Standing in my kitchen making fresh pasta is to me what curling up near a fireplace with a good book is to a lot of other people.
Nothing is quite so satisfying.
And so when a cold rain settled in for the weekend recently it didn't take long for me to decide what to do with myself. On Saturday morning I went and got fresh eggs from a nearby farm, because fresh eggs make better pasta than store bought. After lunch I prepared the pasta dough, wrapped it in plastic and set it in the fridge overnight to rest. By Sunday afternoon,when an even heavier storm was moving through, I was ready to get to work.
For the filling I decided to go traditional. Right here we have a raw chicken breast, an egg, a hunk of Parmigiano-Reggiano, breadcrumbs, fresh nutmeg, and a piece of mortadella.
The first thing to do is cut up the chicken and the mortadella (I had that hunk on hand but four slices from the deli counter should do), then run them through a food processor by themselves.
Then add about 3/4 cup of the grated cheese, maybe 1/3 cup breadcrumbs, the egg and a little ground nutmeg, plus salt and pepper.
After running all the ingredients through the food processor pinch the mixture with your fingers. It should be firm but not stiff. If it's stiff add a little milk or cream and process until fully melded.
Since there's raw poultry in the mix it's not cool to taste it to check that it's properly seasoned. So scoop out a little with a spoon and boil it in water a couple minutes. Then adjust seasonings as you like and taste test until you're happy with it.
For tortellini I roll out the pasta sheets with a machine, not by hand; on my machine I find the No. 2 setting to be the right thickness. Here I stuffed the filling into a sturdy plastic bag, cut a small hole in one corner, and am squeezing the filling onto the pasta sheets.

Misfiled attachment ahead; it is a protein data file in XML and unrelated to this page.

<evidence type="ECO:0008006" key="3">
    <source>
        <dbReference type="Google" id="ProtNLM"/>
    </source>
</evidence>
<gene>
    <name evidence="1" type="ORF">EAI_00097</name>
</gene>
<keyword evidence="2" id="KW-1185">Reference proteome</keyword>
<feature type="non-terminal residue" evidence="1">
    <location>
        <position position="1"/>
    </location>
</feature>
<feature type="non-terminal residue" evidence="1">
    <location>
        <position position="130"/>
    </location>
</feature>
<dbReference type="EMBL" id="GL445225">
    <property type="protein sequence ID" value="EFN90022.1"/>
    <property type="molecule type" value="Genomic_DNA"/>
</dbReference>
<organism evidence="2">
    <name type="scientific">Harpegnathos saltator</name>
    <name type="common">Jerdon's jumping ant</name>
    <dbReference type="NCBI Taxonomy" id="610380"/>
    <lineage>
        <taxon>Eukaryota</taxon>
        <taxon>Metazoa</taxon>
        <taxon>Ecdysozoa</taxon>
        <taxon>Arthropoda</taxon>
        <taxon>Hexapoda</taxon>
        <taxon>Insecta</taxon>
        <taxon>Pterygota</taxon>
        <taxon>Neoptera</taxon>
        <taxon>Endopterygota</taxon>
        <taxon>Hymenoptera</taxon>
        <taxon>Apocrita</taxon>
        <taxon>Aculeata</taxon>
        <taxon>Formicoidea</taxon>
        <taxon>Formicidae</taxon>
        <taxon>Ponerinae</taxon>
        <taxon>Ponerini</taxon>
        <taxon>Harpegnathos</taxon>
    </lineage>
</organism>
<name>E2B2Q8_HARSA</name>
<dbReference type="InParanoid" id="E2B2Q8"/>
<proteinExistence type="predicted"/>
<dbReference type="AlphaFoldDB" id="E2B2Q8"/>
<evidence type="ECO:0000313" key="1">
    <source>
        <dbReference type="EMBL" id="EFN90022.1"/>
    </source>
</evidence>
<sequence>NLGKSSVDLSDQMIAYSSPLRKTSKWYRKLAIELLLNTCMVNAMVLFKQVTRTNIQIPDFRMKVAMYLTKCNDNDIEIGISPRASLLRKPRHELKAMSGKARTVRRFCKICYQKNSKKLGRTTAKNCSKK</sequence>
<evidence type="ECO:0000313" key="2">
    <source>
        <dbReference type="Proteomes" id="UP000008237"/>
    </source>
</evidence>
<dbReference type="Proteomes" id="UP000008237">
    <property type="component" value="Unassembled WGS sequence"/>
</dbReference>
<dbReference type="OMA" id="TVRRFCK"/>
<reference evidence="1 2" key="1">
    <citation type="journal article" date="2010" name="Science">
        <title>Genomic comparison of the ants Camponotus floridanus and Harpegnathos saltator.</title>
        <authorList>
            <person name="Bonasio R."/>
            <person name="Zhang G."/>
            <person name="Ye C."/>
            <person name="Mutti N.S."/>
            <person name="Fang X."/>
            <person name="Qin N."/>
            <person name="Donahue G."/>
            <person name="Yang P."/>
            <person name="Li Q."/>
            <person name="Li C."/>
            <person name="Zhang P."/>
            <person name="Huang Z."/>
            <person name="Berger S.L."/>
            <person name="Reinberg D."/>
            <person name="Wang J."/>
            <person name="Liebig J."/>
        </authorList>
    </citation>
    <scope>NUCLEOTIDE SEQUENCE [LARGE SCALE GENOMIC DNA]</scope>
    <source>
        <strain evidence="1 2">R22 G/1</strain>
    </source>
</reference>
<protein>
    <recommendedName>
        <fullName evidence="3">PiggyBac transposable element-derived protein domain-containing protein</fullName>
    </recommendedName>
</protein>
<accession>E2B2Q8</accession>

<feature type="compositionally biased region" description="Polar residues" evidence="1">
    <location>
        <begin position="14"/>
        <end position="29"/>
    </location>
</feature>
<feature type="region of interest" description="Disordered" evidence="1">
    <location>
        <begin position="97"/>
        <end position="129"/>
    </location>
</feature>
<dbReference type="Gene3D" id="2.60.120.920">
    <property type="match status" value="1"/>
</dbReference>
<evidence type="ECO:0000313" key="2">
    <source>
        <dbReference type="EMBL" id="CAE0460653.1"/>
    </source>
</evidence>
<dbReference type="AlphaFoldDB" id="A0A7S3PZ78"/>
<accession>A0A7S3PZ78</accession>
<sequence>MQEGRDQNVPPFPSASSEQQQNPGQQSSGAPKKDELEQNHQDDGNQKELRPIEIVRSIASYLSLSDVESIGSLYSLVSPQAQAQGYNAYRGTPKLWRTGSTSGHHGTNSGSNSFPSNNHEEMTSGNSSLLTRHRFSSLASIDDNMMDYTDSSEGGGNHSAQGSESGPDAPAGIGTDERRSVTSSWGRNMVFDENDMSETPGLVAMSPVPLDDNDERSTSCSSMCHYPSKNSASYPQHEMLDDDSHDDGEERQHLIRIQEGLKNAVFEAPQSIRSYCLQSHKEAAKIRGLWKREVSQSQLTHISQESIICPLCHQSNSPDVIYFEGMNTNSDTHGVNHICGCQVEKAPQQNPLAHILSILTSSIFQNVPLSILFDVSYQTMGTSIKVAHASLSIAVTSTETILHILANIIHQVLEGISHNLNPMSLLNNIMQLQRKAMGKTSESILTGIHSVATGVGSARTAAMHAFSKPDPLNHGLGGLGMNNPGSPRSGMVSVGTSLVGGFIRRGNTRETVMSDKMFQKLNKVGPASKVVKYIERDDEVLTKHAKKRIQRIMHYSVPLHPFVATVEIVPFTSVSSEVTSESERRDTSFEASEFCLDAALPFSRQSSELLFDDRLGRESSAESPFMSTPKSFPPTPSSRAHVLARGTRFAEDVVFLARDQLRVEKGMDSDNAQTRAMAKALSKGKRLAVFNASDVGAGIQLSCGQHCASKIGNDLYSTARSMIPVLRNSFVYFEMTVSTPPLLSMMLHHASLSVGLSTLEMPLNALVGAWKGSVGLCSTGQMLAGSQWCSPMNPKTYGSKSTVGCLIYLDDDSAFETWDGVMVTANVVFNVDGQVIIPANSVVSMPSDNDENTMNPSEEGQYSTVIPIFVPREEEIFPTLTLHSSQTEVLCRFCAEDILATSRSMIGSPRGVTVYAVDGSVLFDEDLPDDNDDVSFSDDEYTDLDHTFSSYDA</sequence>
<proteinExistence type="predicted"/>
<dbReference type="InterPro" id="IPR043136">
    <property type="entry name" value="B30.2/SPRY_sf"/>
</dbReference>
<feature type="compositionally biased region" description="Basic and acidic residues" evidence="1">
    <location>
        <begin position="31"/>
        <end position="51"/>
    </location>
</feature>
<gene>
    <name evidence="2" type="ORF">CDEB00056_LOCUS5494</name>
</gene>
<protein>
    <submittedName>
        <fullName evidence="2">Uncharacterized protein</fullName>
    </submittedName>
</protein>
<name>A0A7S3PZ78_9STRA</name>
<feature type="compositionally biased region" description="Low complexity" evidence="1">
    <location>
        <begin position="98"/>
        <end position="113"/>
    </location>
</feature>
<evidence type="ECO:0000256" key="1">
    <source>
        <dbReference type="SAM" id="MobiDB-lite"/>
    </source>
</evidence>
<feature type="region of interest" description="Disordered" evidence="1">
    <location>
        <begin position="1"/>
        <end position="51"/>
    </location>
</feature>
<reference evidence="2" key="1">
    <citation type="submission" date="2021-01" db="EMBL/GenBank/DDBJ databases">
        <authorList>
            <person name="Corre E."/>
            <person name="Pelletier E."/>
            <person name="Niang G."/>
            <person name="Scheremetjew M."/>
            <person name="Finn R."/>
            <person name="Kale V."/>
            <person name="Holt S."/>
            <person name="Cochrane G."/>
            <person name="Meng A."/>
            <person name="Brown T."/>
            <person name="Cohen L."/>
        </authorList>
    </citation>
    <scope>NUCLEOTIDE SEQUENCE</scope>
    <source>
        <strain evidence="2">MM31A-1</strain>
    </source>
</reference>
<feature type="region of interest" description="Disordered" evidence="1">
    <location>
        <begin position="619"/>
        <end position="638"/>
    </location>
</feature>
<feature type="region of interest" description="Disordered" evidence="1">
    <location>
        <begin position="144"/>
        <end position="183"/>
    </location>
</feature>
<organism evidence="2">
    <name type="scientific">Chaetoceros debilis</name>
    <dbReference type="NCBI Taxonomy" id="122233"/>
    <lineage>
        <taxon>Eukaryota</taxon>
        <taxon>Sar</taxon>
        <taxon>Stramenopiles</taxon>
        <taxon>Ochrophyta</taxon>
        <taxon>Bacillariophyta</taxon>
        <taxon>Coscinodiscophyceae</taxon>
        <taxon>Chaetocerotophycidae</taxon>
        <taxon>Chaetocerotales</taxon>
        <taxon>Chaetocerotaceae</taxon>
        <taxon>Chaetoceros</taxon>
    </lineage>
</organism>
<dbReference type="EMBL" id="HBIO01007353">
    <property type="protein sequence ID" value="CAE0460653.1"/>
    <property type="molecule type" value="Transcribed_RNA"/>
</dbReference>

After doling out the filling you need to make the cuts in the pasta sheets; the individual pieces should be pretty much square.
Shaping the tortellini is basically a two-step deal. Here's the square that you start with.
All you do is fold one corner onto another. (If the dough is moist enough then the pasta ends should close up just by lightly pressing down along the edges. Otherwise use an egg wash along the edges before making the fold.)
Hold the filled pasta shell with both hands and then simply bring the two top corners together and pinch them closed.
And that is pretty much all there is to it.
Nine times out of ten I serve these the traditional way, en brodo, meaning simply in broth. Usually that means a chicken broth, and you can boil the pasta right in it rather than first boiling it in salted water.
This particular time a rather forceful companion expressed a clear desire for something a bit more colorful, and so I went with a simple fresh tomato sauce.
At times it is in one's best interest to be accommodating.